Museum Archives Guidelines

The Museum Archives Section of the Society of American Archivists (SAA) represents those who are responsible for the organization and care of archival collections located in museums. These guidelines have been created by the Section to assist all types of museums in the development and administration of archival programs. They outline the components of a successful museum archives program and should be used in conjunction with detailed information on the administration of archives that is available through SAA and other professional sources. Specific examples of museum archives documentation, particularly with regard to policies, are available in the Museum Archives Standards and Best Practices Working Group’s Resource Guide.

1. Introduction and Mission Statement


All museums should maintain an active, professional archives to systematically collect, organize, preserve, and provide access to organizational records of enduring value as well as the papers of individuals, groups, and topics associated with the museum. An archives program provides evidence, explanation, and justification for both past actions and current decisions. It is the role of the museum archivist to recommend policies and procedures for the creation, maintenance, and ultimate retention or disposition of current museum records in all formats, as well as to undertake the acquisition and stewardship of externally generated special collections. By supporting an archives program, a museum not only promotes its own history but ensures that its records are preserved and that information resources are readily available to support the work of its staff as well as to meet the research needs of scholars and the general public.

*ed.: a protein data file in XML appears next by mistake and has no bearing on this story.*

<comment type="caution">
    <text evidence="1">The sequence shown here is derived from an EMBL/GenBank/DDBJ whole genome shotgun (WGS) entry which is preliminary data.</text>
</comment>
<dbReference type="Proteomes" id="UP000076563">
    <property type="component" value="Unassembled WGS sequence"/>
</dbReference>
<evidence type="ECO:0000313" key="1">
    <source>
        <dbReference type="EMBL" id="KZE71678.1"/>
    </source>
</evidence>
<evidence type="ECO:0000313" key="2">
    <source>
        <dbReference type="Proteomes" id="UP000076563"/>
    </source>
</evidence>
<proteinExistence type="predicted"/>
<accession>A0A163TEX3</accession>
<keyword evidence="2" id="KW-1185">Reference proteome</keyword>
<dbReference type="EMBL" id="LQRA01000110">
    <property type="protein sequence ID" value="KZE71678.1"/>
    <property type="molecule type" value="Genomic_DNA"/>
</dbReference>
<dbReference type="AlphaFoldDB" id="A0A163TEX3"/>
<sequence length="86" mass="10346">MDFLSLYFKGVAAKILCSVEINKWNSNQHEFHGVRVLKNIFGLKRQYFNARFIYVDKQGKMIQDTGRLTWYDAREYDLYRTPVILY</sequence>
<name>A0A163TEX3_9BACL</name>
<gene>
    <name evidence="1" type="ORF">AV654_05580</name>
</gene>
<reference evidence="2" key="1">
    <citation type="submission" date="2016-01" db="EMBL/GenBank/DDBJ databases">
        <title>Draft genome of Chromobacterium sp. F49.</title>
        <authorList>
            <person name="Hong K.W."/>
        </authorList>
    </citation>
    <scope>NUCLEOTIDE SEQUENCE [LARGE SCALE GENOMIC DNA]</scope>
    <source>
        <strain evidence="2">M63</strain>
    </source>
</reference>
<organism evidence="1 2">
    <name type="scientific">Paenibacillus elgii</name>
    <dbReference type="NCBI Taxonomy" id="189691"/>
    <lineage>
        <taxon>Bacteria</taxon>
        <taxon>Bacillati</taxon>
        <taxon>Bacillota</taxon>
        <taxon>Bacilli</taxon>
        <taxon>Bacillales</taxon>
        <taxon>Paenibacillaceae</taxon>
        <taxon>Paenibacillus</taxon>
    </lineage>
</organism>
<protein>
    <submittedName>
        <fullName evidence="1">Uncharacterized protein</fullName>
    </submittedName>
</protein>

Mission Statement

The archives should have a mission statement, approved by museum administration and ratified by appropriate governing bodies, that defines the authority of the archivist within the museum and the scope of the archival program. The statement should explicitly recognize the archivist’s role in the museum and in relation to its records management program. When possible, the mission statement should reflect and expand upon key aspects of the parent institution’s mission.

2. Collecting Scope

The museum archives identifies and collects records of long-term and permanent research value, regardless of format. The collecting scope of a museum archives should be clearly outlined within the parent institution’s overarching collections statement or maintained separately by the archives department. The materials described in the archives’ collecting scope should add value to the museum’s collections and exhibition programs and should reflect a commitment to diversity and inclusion.

A museum archives’ collections may encompass:

1. Organizational records. These document institutional history and provide context for object collections. They may include, but are not limited to, records relating to programming, curatorial, administrative, legal, and fiscal activities.

2. Collection records, such as object, specimen, or conservation files. These may be part of the museum archives’ collections or, if active records, kept in the curatorial, registration, or collections management offices. The museum archivist should advocate for and offer support for the stewardship of these records, including their potential transfer to the archives when appropriate.